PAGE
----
If you don’t have the law, or the facts…

Great piece in tomorrow’s WSJ by Michael W. McConnell, The Liberal Legal Meltdown Over Obamacare.   Subscription required, here are a few choice grafs:

On accusations of partisanship:

It appears the professors’ idea of sound jurisprudence is that their favored justices are free to invalidate statutes that offend their sensibilities whether or not the words of the Constitution have anything to say on the matter, as in the case of same-sex marriage or partial-birth abortion, and even if the Constitution seems to endorse it, as in capital punishment. But if conservative justices have the temerity to enforce actual limits on government power stated in Article I, Section 8—over liberal dissents—then they are acting as shameless partisans.

It seems unlikely this one-sided definition of “activism” will persuade anyone. Judicial review might be aggressive and it might be deferential, but there cannot be one set of rules for liberal justices and another set for conservatives.

If liberal supporters of the health-care law were as confident of the merits of their position as they claim to be, they would offer actual legal arguments, based on text, history, structure and precedent, instead of labeling justices with whom they disagree as hypocrites and partisans.

On allegations that this will overturn (non-existing) New Deal precedents:

That may be a correct reading of the Constitution, or not, but it must be taken seriously. There is no precedent either way, because Congress has never passed a law like this before.

The oral arguments made before the Supreme Court in March revealed that the defenders of the health-care mandate are unable to identify any line between what they say Congress can do and what it cannot. The solicitor general offered various reasons why health care is unique, but none of them are grounded in any principle based in constitutional text, history or theory. That does not mean ObamaCare is doomed. But it does mean that, if the court wishes to uphold the statue, the justices will have to come up with their own rationale.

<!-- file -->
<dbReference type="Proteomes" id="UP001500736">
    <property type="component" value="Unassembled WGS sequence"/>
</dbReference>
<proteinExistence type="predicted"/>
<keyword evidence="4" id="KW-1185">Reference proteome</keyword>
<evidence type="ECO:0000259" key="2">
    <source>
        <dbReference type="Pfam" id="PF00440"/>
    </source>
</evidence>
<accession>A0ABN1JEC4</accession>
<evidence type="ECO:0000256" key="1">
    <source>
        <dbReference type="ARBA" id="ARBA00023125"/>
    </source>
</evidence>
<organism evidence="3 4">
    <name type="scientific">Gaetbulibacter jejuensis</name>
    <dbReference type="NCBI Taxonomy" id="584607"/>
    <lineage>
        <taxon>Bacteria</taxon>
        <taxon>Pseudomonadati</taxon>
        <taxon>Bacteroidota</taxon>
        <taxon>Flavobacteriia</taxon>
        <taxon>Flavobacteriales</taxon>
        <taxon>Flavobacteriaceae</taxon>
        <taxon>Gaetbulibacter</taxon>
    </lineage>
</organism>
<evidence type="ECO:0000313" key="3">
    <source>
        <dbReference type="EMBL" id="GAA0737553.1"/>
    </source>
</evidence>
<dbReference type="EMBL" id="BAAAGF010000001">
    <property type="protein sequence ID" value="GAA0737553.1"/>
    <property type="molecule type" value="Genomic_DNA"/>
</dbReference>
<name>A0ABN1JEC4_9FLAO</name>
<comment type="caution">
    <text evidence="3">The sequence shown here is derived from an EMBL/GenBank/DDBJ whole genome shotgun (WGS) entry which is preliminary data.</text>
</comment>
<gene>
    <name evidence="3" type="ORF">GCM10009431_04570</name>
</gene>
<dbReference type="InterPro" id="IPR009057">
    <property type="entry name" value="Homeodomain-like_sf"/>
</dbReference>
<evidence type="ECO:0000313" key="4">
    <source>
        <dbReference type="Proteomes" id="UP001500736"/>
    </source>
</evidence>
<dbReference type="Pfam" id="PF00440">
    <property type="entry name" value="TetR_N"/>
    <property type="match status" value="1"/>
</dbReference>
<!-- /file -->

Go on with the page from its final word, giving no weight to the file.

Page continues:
On the political sloppiness and miscalculation:

The drafters and defenders of the health-care law have only themselves to blame for this mess. With a filibuster-proof Senate and total domination of the House, they did not trouble to build the consensus necessary for transformative legislation of this scope.

More importantly, they did not take seriously their obligation to legislate within the limits set by the Constitution. Indeed, when a reporter asked in October 2009 what the constitutional basis was for the statute, then-House Speaker Nancy Pelosi dismissively responded, “Are you serious?”

Either the drafters of the legislation should have stayed within the generous bounds of authority established by prior precedent, or the administration’s lawyers needed to offer a legal defense for going beyond those precedents that does not do violence to fundamental structural features of our Constitution. They could hardly expect the independent judiciary to write Congress a blank check of plenary regulatory authority, without discernible limit.

 

 

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